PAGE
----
So are proxies good or bad? The answer to this question depends on who you are. From a societal view, one could argue that they are good, as they facilitate the acquisition of capital that is necessary to build capital-intensive infrastructures like wireless stations and cable plants. That said, there are certainly investors who invested at the height of the proxy usage who have ill feelings about such notions. And there are others who invested early that perhaps bailed as they saw the proxy begin to strain.

    The notion that an executive could influence the investment decision process as opposed to simply the performance of his particular company is particularly fitting when looking at today's highly valued Internet stocks.

    As most companies are losing money, traditional valuation tools have been rendered useless. In addition, the public markets are quite eager to accept companies at an earlier and earlier stage in terms of both revenue and earnings. The average time from venture capital investment to the year of an IPO has dropped from 6.5 years in 1995 to about 2.5 years in 1999. We even have begun to see an increase in Internet companies going public with little or no revenues (, for example). It's hard to have even a proxy when your company has no revenues or customers.

    As public market investors begin to evaluate younger and younger companies, their valuation tools become limited to subjective notions such as quality of the team and the uniqueness and boldness of the idea. In other words, if there isn't enough proof that a business already exists, then they must make a judgment as to whether one will.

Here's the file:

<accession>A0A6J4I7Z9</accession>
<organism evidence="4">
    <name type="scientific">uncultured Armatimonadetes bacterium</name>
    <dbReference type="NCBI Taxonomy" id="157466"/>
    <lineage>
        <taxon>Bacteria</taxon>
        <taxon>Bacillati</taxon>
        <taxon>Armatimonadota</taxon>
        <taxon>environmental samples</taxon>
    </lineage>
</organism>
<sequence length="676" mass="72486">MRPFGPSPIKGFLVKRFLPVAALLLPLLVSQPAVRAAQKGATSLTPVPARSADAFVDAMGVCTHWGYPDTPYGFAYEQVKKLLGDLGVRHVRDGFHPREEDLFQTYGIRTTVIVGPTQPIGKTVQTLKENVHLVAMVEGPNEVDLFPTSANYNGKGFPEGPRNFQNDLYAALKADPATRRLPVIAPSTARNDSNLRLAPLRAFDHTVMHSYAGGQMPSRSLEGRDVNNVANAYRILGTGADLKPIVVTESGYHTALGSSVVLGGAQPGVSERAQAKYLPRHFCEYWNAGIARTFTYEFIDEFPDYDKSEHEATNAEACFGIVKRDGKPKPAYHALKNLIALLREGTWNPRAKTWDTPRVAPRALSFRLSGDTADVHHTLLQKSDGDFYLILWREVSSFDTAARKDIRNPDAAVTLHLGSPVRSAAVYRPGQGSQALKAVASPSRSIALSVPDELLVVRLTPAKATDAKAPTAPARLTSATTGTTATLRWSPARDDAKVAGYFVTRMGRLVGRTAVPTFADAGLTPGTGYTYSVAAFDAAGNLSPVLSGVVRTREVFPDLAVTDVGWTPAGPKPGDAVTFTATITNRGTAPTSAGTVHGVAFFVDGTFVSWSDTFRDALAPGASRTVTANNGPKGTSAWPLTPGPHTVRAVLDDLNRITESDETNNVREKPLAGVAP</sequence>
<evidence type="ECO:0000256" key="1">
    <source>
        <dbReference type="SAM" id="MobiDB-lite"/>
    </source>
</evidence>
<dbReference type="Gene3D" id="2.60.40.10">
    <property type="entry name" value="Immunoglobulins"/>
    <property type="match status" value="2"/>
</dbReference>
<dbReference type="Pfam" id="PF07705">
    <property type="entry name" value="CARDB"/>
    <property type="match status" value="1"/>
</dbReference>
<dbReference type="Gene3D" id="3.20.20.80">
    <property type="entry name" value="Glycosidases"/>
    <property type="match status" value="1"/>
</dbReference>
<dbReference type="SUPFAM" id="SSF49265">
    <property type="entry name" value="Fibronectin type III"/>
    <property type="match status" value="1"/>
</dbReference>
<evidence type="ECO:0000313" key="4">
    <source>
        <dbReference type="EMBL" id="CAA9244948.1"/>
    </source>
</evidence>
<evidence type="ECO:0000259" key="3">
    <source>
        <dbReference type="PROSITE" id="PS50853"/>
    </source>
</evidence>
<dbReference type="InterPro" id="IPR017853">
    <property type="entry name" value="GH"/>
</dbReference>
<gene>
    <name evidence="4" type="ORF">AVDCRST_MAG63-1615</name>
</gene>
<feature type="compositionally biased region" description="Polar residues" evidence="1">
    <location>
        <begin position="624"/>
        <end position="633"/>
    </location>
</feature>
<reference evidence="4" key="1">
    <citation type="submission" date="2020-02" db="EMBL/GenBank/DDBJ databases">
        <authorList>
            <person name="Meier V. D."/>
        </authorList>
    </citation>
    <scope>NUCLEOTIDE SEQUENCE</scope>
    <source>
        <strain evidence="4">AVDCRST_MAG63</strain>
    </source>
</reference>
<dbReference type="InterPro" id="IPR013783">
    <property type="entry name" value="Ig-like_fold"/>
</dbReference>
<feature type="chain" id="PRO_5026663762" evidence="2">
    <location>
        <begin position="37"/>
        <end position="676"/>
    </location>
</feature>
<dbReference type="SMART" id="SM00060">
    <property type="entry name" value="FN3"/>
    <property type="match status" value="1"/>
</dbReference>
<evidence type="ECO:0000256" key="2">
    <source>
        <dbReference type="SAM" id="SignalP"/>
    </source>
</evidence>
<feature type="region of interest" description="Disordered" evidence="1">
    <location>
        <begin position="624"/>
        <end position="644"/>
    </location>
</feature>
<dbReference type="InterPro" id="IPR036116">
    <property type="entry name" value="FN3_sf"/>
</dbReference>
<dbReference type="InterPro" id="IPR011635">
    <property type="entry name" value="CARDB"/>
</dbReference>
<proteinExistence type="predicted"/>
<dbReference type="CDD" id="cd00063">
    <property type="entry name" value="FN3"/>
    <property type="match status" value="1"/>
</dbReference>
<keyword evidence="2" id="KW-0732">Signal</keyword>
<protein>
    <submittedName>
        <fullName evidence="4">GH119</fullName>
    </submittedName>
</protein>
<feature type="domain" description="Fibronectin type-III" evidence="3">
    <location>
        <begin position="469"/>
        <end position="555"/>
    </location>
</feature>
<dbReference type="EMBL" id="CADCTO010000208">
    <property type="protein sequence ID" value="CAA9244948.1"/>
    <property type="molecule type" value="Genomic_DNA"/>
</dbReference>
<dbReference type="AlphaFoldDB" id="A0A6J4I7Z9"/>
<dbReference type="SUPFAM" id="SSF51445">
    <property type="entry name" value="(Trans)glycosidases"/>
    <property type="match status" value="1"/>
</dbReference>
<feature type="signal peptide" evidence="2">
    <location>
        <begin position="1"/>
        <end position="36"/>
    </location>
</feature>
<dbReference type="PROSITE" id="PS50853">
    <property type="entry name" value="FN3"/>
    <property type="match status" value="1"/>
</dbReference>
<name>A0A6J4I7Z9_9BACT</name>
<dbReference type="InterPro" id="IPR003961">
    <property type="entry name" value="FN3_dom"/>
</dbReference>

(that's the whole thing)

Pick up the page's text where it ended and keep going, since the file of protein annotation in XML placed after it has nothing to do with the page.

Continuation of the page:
This typically boils down to the executive's ability to convince the investor community that (1) the opportunity exists, and (2) his or her company will execute against this opportunity. Like it or not, the skill we are talking about here is storytelling, and just as with proxy valuations, the executive is now trying to influence the consideration of the investor.

    In today's unique Internet business environment, the art of storytelling has taken on increasing importance. Because of "network effect" and "increasing return" phenomena, many people believe that first movers (or at least companies that are first to reach a significant scale) will most likely take the lion's share of an Internet market.

    So far, in portals, auctions, and book and toy e-tailers, this has proven to be the case. The company that is most likely to move first is likely the one with the most money, and the company with the most money is the one that has had the proper ability to sell its story to the investment community.

    This notion that the ability to tell a good story is a critical aspect of success is likely troubling to many, especially if you replace the term "storytelling" with the more derogatory term "hype." To keep things in perspective, however, you must recognize the enormous likelihood for self-fulfilling prophecies.